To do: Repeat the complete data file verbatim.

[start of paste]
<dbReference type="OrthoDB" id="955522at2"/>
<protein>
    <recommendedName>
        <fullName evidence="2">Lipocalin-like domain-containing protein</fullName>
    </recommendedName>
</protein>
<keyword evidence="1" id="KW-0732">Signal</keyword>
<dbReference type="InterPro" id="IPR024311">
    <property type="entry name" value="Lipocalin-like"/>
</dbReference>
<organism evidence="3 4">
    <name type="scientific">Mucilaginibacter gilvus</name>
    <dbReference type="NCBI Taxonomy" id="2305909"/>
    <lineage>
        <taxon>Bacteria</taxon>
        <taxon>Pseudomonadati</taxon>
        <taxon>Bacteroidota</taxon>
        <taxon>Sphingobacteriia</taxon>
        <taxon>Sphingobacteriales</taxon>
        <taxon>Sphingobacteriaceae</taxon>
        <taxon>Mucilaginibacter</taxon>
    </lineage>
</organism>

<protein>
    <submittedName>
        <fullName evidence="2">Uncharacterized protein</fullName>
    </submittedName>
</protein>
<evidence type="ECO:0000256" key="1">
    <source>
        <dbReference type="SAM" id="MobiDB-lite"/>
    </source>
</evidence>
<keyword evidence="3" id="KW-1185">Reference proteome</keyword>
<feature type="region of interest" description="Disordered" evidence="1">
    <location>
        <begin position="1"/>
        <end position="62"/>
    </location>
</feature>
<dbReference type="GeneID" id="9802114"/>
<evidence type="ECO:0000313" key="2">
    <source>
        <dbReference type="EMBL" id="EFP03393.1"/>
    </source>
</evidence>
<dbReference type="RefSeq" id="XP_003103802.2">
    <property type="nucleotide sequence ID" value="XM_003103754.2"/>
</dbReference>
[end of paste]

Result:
<dbReference type="OrthoDB" id="955522at2"/>
<protein>
    <recommendedName>
        <fullName evidence="2">Lipocalin-like domain-containing protein</fullName>
    </recommendedName>
</protein>
<keyword evidence="1" id="KW-0732">Signal</keyword>
<dbReference type="InterPro" id="IPR024311">
    <property type="entry name" value="Lipocalin-like"/>
</dbReference>
<organism evidence="3 4">
    <name type="scientific">Mucilaginibacter gilvus</name>
    <dbReference type="NCBI Taxonomy" id="2305909"/>
    <lineage>
        <taxon>Bacteria</taxon>
        <taxon>Pseudomonadati</taxon>
        <taxon>Bacteroidota</taxon>
        <taxon>Sphingobacteriia</taxon>
        <taxon>Sphingobacteriales</taxon>
        <taxon>Sphingobacteriaceae</taxon>
        <taxon>Mucilaginibacter</taxon>
    </lineage>
</organism>

<protein>
    <submittedName>
        <fullName evidence="2">Uncharacterized protein</fullName>
    </submittedName>
</protein>
<evidence type="ECO:0000256" key="1">
    <source>
        <dbReference type="SAM" id="MobiDB-lite"/>
    </source>
</evidence>
<keyword evidence="3" id="KW-1185">Reference proteome</keyword>
<feature type="region of interest" description="Disordered" evidence="1">
    <location>
        <begin position="1"/>
        <end position="62"/>
    </location>
</feature>
<dbReference type="GeneID" id="9802114"/>
<evidence type="ECO:0000313" key="2">
    <source>
        <dbReference type="EMBL" id="EFP03393.1"/>
    </source>
</evidence>
<dbReference type="RefSeq" id="XP_003103802.2">
    <property type="nucleotide sequence ID" value="XM_003103754.2"/>
</dbReference>